Alright, so I know The Catcher in the Rye's supposed to be this great American classic coming of age story. I know English teachers across the country are going to be up at arms after reading this review. I know, but I'm sorry. I'm sorry to say that if it weren't for the reputation it enjoys and the time I invested waiting for this book to get better, I'd have never finished it, and I'm a kid who hates to put down a book. Don't get me wrong. It wasn't entirely without its merits. The style was probably remarkably innovative in its time, and it's certainly very enjoyable in small doses. On occasion, though, it crosses the thin line from conversational to awkwardly worded. An English teacher told me that's just Holden's character coming through. Unfortunately, that brings me to my next point. I may be missing something, because everyone else in the world seems to identify with this kid like none other, like he's their long lost brother, but I don't. I found him annoying, whiny, and as hypocritical as the phonies he decries all through the book. Even worse, I found him, the story's narrator-protagonist fairly flat, static and stagnant, which is understandable, since until the closing chapters of this book, the plot goes absolutely nowhere. In quick conclusion before the literary lynch mob beats down my door, I can't bring myself to recommend this book to anyone except someone like me looking to understand its place in literary history.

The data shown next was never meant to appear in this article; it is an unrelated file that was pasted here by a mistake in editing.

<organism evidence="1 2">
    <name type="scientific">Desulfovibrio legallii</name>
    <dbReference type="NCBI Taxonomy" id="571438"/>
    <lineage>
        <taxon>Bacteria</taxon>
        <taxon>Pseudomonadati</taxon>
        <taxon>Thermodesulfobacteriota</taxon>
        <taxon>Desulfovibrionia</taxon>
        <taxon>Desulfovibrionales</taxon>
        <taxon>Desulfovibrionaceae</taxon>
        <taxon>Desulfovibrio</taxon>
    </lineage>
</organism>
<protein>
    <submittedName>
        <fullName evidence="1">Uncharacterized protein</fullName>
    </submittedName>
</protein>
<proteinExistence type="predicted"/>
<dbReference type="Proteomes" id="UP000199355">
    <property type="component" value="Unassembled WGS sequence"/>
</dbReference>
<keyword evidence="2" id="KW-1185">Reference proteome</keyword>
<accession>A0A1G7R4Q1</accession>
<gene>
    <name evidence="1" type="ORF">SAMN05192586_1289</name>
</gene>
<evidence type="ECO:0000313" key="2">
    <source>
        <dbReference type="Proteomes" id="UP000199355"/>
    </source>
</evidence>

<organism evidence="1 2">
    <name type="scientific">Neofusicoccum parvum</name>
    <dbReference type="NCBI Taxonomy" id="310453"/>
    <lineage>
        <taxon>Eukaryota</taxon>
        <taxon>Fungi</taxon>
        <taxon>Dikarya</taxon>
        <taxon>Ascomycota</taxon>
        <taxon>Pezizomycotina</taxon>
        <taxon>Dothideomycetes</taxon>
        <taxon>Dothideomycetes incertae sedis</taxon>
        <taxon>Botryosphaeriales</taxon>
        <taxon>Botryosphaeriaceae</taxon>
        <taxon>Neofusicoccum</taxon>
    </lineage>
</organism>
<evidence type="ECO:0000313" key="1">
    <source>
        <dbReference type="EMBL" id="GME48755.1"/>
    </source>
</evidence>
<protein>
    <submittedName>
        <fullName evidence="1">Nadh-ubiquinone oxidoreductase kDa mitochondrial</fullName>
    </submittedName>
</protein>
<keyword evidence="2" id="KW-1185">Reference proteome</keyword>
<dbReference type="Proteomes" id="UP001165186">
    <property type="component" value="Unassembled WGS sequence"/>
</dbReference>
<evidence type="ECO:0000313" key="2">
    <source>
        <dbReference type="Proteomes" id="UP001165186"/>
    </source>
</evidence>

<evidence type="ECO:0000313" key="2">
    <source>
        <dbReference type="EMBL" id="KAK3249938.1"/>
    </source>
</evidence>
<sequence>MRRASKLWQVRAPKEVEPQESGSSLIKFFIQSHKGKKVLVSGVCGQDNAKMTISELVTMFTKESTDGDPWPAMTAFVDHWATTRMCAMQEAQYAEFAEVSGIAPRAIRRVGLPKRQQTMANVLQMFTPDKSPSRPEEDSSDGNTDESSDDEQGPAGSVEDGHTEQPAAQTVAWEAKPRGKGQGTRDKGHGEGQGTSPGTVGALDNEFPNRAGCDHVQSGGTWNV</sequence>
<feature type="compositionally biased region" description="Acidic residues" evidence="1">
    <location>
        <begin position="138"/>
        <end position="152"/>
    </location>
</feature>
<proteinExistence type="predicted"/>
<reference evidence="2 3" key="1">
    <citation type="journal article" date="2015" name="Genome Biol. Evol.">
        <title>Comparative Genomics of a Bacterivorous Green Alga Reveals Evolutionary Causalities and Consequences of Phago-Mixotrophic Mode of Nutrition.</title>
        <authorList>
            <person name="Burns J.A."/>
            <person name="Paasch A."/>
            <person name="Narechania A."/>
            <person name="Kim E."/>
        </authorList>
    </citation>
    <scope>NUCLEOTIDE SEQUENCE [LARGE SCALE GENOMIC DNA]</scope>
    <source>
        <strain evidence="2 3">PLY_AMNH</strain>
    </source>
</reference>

The Catcher in the Rye by J.D. Salinger
January 23, 2010